Couples therapy can help couples slow down and listen and understand their own feelings and needs, as well as the feelings and needs of their partner. With support and more understanding, partners can reduce tensions and fears in the relationship and build more security and closeness together.
In addition to couple therapy, there are a number of well-established approaches to treating BDP, including Dialectal behavior therapy (DBT), acceptance and attachment therapy (ACT), trauma-informed stabilization treatment and schema therapy.
DBT was developed by Dr. Marsha Linehan developed who experienced her own struggle with BPD is a form of cognitive behavioral therapy that relates a person’s thinking to their behavior.
Four main skills are taught DBT6, including mindfulness, exercise tolerance, emotion regulation and interpersonal effectiveness. The self-calming focus of DBT appeals to patients and therapists equally intuitively.
Regardless of whether you choose couple counseling or a single therapist, BPD is considered very treatable. With consistent treatment, you can live a happy life and have a healthier, more emotionally balanced relationship.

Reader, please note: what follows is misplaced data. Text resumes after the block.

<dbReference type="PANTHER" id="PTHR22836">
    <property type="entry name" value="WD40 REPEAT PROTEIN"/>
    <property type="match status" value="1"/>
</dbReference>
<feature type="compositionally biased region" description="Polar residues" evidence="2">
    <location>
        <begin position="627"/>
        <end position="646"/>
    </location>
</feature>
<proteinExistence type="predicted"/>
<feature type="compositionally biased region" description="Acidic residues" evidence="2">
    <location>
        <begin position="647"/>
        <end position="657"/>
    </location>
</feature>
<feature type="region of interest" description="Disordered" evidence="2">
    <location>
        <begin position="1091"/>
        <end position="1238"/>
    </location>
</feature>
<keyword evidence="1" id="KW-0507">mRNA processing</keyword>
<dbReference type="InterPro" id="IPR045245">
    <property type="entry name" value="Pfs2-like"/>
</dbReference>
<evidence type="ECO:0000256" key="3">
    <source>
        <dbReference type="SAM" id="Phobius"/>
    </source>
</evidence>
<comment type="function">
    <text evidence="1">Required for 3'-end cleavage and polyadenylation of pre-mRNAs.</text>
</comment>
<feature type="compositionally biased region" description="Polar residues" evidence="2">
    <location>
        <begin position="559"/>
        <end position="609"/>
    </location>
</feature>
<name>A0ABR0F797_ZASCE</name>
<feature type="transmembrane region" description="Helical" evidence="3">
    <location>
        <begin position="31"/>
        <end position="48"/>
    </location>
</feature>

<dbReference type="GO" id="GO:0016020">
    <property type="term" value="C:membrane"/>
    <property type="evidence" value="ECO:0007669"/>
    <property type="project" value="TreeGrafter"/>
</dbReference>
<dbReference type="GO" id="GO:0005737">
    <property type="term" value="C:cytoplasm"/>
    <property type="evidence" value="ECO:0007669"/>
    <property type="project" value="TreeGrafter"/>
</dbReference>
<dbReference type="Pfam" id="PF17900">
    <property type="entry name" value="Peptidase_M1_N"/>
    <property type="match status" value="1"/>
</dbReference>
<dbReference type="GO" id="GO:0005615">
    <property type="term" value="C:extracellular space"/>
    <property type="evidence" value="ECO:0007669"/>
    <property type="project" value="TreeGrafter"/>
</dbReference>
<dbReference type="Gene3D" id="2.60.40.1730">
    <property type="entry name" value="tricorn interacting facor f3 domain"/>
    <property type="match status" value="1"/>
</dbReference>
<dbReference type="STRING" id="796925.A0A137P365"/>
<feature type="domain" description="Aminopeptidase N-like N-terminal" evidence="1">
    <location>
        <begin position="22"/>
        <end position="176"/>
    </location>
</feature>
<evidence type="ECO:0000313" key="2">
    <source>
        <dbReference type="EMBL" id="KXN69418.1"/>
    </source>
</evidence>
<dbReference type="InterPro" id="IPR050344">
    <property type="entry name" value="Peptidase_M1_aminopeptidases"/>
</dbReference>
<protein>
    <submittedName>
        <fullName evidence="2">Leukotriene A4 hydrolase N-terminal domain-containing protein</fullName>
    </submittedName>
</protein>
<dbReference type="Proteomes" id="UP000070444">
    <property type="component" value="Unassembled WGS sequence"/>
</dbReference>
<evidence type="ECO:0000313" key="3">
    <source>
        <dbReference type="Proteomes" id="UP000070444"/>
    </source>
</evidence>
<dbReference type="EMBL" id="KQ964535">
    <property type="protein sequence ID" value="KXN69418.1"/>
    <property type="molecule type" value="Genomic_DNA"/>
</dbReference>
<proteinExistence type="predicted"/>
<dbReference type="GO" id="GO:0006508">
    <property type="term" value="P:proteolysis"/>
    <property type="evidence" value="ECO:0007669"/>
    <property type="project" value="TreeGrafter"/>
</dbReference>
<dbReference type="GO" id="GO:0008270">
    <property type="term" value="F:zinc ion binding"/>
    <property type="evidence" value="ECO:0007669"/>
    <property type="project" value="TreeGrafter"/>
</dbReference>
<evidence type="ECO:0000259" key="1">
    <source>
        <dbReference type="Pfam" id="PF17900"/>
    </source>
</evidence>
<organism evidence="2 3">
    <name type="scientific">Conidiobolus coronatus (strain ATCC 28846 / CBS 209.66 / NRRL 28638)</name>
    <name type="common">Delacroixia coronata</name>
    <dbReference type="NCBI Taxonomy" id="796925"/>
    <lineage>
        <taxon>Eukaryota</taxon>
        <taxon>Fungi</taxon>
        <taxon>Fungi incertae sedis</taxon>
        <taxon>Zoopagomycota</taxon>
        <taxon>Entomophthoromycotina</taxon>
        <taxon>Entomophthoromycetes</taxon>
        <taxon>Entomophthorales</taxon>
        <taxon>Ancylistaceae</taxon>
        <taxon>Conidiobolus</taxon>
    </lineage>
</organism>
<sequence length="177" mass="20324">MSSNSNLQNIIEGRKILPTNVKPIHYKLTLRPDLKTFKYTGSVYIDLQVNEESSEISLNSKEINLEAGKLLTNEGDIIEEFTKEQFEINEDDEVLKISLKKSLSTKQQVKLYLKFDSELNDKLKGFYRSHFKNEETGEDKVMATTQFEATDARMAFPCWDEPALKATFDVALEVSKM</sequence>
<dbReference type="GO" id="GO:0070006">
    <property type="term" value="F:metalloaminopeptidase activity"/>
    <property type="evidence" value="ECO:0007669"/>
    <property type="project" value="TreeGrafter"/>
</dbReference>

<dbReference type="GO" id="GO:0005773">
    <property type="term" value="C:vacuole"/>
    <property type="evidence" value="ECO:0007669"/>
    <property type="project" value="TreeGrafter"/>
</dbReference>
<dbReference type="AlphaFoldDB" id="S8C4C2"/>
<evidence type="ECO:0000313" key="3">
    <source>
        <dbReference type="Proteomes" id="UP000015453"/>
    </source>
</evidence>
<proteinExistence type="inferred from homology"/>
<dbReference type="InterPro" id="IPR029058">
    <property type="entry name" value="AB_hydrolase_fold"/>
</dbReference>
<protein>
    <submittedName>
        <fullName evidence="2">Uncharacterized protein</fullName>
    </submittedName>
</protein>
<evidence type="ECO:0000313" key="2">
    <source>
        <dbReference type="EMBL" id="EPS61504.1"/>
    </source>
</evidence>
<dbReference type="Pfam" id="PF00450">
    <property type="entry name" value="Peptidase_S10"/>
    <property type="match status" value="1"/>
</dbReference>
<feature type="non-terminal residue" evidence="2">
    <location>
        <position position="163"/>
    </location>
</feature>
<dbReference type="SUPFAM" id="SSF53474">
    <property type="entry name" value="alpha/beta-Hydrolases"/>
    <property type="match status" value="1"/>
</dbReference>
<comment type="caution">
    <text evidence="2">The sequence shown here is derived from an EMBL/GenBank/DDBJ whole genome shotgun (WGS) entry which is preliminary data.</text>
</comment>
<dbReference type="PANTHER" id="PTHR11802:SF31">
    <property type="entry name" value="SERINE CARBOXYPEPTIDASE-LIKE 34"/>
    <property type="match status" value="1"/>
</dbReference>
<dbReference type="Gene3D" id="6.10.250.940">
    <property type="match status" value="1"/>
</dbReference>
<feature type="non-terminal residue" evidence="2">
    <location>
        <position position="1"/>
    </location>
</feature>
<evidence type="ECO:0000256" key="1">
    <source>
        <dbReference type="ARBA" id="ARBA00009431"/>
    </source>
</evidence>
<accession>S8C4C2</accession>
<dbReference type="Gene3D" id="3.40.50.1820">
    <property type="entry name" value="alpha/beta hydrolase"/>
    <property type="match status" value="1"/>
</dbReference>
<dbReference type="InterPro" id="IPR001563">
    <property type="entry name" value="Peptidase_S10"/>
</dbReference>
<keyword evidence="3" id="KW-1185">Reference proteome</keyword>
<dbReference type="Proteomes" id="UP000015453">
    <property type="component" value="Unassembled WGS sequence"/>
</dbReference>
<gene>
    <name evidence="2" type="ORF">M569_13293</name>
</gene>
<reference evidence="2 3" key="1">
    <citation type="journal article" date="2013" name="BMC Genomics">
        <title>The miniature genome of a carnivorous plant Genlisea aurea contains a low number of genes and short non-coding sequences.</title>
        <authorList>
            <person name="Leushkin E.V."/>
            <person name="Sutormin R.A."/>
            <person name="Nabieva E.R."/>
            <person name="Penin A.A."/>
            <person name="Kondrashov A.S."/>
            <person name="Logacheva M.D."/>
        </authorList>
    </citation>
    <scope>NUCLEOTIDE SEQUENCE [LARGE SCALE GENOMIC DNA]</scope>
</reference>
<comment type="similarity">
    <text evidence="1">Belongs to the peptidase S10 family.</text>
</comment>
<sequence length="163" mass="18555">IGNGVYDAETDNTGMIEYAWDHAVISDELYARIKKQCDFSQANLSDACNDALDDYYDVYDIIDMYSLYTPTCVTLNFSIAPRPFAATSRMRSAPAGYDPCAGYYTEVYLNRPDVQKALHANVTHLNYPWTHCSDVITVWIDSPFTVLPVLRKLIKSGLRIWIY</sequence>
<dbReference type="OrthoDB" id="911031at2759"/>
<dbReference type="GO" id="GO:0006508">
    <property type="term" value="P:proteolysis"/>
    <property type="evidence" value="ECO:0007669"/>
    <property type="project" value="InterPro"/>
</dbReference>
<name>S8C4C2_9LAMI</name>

1Agrawal, H, Gunderson, J. Holmes, B & amp; Lyons-Ruth, K. Binding Studies with Borderline Patients: An Overview. Harv Rev Psychiatry. 2004; 12 (2): 94-104. https://doi.org/10.1080 / 10673220490447218
7Borderline personality disorder. National Mental Health Institute. (December 2017).
2ndJohnson, S. (2009). Attachment theory and emotionally focused therapy for individuals and couples, perfect partners. In Obegi, J. & Berant, E. (ed.) Attachment theory and research in adult clinical work. (Pp. 410-433). Guilford Press. http://www.creatingconnections.nl/assets/files/Sue%20Johnson%20ObegiCh16.pdf.
3rdF. Leichsenring, E. Leibing, J. Kruse, A. New & F. Leweke Borderline personality disorder. www.thelancet.com Vol 377 January 1, 2011.
4thMason, T. & Kreger, R. (2010). Stop walking on eggshells and take your life back if someone you care about has borderline personality disorder. New Harbinger publications.
5Ratner, R. (director), Troemel, P., Sandieh, S., Gabrosek, A. & Ratner, R. (producers). (2019). Borderline (a film). [Video recording]. Studio comma. https://borderlinethefilm.com.
6Salters-Pedneault, K. Romantic relationships between people with BPD. Very good. https://www.verywellmind.com/understanding-romantic-bpd-relationships-425217